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Phylogenomic, biogeography, and evolution of the ancient genus Isoetes with focus on the American clade

Grant number: 19/07109-4
Support type:Scholarships in Brazil - Post-Doctorate
Effective date (Start): September 01, 2019
Effective date (End): August 31, 2021
Field of knowledge:Biological Sciences - Botany
Principal Investigator:Jefferson Prado
Grantee:Jovani Bernardino de Souza Pereira
Home Institution: Instituto de Botânica. Secretaria do Meio Ambiente (São Paulo - Estado). São Paulo , SP, Brazil

Abstract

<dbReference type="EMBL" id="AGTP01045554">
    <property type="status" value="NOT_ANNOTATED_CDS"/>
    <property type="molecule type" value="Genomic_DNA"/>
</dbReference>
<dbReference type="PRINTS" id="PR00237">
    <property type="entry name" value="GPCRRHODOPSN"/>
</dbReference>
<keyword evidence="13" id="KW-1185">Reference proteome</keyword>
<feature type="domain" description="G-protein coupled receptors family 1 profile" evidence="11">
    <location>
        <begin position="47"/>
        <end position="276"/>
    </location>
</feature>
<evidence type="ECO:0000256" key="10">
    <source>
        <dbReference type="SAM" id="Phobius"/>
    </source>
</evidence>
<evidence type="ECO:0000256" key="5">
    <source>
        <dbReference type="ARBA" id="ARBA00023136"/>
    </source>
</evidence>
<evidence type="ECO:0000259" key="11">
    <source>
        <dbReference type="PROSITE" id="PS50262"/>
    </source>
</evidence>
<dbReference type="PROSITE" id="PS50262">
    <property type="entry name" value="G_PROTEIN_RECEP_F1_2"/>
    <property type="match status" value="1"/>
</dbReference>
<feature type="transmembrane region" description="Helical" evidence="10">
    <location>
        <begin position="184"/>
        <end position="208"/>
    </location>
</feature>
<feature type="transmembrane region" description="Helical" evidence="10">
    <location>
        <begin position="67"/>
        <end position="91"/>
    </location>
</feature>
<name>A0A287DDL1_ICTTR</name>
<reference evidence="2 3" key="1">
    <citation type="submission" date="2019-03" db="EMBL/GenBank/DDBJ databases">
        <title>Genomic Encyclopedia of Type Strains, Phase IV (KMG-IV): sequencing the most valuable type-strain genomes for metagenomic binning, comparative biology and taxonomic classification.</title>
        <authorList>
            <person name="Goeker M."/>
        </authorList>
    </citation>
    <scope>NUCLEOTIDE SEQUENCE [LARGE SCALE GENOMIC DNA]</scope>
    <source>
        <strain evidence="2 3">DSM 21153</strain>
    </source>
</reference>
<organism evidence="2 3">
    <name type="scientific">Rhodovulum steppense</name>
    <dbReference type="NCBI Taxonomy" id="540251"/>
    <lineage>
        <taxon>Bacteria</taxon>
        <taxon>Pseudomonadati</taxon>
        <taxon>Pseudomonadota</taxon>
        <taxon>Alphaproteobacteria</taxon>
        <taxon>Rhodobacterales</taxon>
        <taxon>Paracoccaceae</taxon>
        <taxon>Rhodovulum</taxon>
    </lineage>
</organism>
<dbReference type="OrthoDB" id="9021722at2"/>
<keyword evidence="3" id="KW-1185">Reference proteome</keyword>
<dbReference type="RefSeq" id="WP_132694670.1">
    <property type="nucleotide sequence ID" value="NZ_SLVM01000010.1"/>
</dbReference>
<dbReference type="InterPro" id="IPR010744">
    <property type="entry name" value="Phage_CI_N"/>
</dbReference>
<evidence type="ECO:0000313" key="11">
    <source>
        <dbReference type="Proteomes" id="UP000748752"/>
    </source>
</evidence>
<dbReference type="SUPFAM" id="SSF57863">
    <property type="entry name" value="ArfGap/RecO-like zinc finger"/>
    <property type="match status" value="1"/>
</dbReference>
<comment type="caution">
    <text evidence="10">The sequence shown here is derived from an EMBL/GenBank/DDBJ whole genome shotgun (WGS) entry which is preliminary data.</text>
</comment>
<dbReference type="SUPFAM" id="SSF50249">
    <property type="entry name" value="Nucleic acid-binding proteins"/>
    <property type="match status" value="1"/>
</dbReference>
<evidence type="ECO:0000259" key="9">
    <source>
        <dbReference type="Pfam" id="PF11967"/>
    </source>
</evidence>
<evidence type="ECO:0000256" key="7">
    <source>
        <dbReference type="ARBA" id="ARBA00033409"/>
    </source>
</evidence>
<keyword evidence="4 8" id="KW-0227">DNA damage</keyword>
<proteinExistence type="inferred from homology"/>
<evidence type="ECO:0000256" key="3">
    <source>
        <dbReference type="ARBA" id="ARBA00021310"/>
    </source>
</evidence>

Phylogenetic inferences are being revolutionized with the emerging of the next-generation sequencing, which provides enormous amounts of gene sequence data. This data allows to clarify not only basal relationships, but also resolve rapid radiations that would be intractable with smaller datasets. This provides unprecedented opportunities to address fundamental evolutionary questions in intriguing plant groups such as the ancient genus Isoetes. The genus Isoetes is globally distributed with approximately 250 species. South America (SA) is one the centers of taxonomic diversity with 64 species. Phylogenetic studies revealed South American Isoetes species in two major clades: Gondwanian (from tropical areas in SA) and American (from subtropical to temperate areas in SA). American clade is the most diverse clade in Isoetes. Despite being well-supported, the relationships among the species within the American clade remain poorly understood. Polyploidy is a confounding factor in phylogenetic analyses and it hampers phylogenetic inferences in this group. Previous studies based on a few molecular regions led uncertainties in the deep and terminal relationships in the clade. The absence of a well-resolved phylogeny also hampered the capability of dating the divergence events and reconstructing the biogeographic history of the American clade. This research proposal aims to extend the sampling of species from crucial regions from South America, explore incongruence between nuclear and plastid phylogenies for the same set of taxa, explore the mechanisms which may be responsible for phylogenetic conflicts and determine the extension to which reticulation has influenced the evolution of American clade. The resulted phylogeny will be calibrated and the ancestral ranges of the species estimated to test biogeography hypotheses in the group. (AU)